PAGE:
Dr Duncan James > Nature Travel Guide > Planet Earth > the Americas > Costa Rica > Osa

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Nature Travel Guide

Location 1: Osa Peninsula (Costa Rica)

Most information in the images is repeated in the text, except some features of the maps.

Most information in the images is repeated in the text, except some features of the maps.

Rainforest with monkeys, macaws, trails of ants, poison-dart frogs, giant lizards and much more.

Be an Osa Peninsula Explorer.

My favourite budget destinations are Dos Brazos and Jungla del Jaguar; both hostel-type accommodation on the edge of the national park. They are basic but for keen wildlife watchers they have forest wildlife spilling over from the park onto their trails.

In general, the Osa Peninsula is a popular destination for wildlife tourists. Birds, insects, lizards and mammals including monkeys can be seen in the forest which rises up to approximately 800m in the central hills. If you move quietly and spend time on the less popular trails (or spend time with a good local guide) you have a chance of seeing rarer wildlife such as Baird's Tapir, Puma and Jaguar. The famous rainforest of the Parque Nacional Corcovado (Corcovado National Park) makes up the south-west section of the peninsula. The Golfo Dulce Forest Reserve then forms a protected border of the park.

Mangroves line the coast of the peninsula. Farmland, grassland and other open habitats are also found. This additional habitat variety is good for bird diversity and therefore also for birdwatchers.

Many ecolodges and other accommodation are found on the coast. Coastal wildlife includes Scarlet Macaw, hermit crabs, mangrove-hawks, coral reef and pelicans. However, if you want a chance of seeing some of the famous forest wildlife such as tapir, Jaguar and rare birds it is necessary to stay on the edge of the national park and not simply on the Osa Peninsula: if this is important to you, pick your accommodation carefully.

Parque Nacional Corcovado can be accessed by day trip from Los Planes (not open in 2017), San Pedrillo (typically people take a boat trip instead of walking in from this entrance), Los Patos (La Tarde), Dos Brazos or La Leona (Carate). You cannot enter without a guide and multi-day hikes are possible using the camping areas in the park. You can visit their Facebook page http://www.facebook.com/ParqueNacionalCorcovado to find out more.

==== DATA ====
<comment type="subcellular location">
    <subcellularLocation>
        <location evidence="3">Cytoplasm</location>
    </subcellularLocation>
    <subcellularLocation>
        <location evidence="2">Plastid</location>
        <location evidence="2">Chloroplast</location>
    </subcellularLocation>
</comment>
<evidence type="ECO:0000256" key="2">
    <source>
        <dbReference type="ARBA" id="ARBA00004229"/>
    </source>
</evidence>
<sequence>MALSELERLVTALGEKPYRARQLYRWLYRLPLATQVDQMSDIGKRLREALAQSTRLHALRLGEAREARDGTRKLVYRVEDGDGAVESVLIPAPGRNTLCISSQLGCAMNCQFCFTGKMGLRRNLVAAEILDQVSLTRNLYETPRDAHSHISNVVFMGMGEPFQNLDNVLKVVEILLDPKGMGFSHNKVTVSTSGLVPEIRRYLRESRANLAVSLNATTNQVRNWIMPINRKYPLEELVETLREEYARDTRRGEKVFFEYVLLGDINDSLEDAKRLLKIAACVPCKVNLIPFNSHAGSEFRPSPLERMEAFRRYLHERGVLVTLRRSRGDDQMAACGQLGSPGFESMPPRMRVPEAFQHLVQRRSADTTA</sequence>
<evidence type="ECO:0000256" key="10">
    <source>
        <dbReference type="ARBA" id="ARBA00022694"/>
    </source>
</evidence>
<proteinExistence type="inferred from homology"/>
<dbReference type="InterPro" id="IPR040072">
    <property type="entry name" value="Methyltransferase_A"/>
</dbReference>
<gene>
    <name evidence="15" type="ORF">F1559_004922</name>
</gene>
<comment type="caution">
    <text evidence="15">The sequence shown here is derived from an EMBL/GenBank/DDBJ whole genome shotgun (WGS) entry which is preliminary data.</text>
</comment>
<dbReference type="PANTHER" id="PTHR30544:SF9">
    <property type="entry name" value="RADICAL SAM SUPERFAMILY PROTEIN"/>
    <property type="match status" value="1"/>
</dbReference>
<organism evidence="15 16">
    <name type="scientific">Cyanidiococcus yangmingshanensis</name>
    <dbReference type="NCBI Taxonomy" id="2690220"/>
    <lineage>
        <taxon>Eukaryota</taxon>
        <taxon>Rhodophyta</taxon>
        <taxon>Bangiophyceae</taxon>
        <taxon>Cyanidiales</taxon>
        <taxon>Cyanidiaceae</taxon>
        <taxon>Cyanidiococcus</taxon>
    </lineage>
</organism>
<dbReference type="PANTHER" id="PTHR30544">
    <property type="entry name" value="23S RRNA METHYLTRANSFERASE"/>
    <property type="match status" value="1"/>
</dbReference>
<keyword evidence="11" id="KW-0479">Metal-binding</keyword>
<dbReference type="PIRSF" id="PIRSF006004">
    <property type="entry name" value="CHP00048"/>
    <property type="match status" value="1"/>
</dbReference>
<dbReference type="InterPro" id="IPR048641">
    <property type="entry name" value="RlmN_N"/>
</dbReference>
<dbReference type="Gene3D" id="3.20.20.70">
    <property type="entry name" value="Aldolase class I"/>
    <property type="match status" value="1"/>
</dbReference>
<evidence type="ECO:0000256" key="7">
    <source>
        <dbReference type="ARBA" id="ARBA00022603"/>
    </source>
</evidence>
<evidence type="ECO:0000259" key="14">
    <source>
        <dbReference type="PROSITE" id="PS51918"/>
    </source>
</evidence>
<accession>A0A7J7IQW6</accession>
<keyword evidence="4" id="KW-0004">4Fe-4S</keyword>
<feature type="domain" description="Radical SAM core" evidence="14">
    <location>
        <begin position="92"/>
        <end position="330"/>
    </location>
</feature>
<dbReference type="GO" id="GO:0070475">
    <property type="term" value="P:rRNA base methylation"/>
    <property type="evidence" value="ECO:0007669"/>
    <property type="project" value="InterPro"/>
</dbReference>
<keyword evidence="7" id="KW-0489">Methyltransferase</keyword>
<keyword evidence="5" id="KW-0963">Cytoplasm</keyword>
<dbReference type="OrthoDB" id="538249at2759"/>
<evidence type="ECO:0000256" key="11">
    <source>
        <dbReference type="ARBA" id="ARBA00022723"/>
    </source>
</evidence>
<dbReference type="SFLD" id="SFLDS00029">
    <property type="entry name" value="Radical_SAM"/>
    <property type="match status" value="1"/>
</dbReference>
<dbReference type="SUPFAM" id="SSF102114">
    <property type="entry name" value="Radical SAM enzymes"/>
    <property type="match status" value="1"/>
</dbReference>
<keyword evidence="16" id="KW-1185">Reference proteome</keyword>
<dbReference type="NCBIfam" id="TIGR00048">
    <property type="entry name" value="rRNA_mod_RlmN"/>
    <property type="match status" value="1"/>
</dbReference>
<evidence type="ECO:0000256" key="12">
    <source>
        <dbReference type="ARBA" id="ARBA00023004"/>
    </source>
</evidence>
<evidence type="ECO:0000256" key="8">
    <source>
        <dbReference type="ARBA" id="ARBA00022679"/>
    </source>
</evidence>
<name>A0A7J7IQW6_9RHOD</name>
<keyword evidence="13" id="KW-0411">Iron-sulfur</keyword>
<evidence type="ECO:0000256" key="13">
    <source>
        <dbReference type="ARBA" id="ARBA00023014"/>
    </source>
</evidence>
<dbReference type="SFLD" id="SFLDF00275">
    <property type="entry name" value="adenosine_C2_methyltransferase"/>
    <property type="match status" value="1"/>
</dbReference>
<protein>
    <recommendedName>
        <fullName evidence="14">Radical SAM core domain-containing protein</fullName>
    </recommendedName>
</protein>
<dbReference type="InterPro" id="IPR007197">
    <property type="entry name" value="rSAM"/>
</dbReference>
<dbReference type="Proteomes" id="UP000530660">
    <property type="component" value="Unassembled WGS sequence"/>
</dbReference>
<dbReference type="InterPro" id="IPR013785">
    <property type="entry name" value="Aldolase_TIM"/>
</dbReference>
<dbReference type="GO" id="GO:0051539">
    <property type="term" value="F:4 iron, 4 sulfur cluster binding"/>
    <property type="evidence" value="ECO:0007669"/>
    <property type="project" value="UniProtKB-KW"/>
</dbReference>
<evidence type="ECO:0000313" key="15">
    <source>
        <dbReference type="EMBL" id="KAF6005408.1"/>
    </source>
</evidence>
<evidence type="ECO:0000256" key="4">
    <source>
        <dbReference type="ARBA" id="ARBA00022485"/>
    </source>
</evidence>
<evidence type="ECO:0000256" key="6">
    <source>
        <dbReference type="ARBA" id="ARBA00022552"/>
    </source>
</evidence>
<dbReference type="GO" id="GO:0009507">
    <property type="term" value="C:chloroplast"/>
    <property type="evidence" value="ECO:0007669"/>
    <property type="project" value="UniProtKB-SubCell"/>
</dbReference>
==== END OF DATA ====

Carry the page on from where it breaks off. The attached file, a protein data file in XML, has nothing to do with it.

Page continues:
Most information in the images is repeated in the text, except some features of the maps.
Often I see Scarlet Macaw by first noticing the bits of food they are dropping falling on the ground from out of the tree.

Transportation

This information is a summary only and times/routes may have changed.

There are minor roads including local buses to get you to Drakes Bay (a good place to aim for on the north-west end of the peninsula) and Puerto Jimenez (a good place to aim for on the south-east end of the peninsula). Ask for either of the places and people will know what you mean. Both have scenic ferries you can take (from Sierpe and Golfito respectively) that are faster and more fun for the general tourist. Your accommodation may have their own transport from, say, Sierpe or Golfito so it is worth asking.

The Osa Peninsula is the place where I saw the most tourists arriving by aeroplane. Osa is a long way from San Jose and Liberia (the two main international airports) so it makes a lot of sense to fly if you are trying to save time and make the most of a shorter holiday. The approximate cost in 2017 was $100 from San Jose to Puerto Jimenez by local plane.

Travel between Puerto Jimenez and Dos Brazos is with a tiny bus that I recommend asking about in case the timetable changes. When I was there in 2013 the bus to Dos Brazos left from outside the "96" food store at either 11am or 4pm or a taxi would have been $25.

Most information in the images is repeated in the text, except some features of the maps.
A road sign at Agujitas.

Most information in the images is repeated in the text, except some features of the maps.
I typically saw groups of female coati travelling in groups of 10-20. The males are loners which is how I was decided that this coati resting in a tree was a male.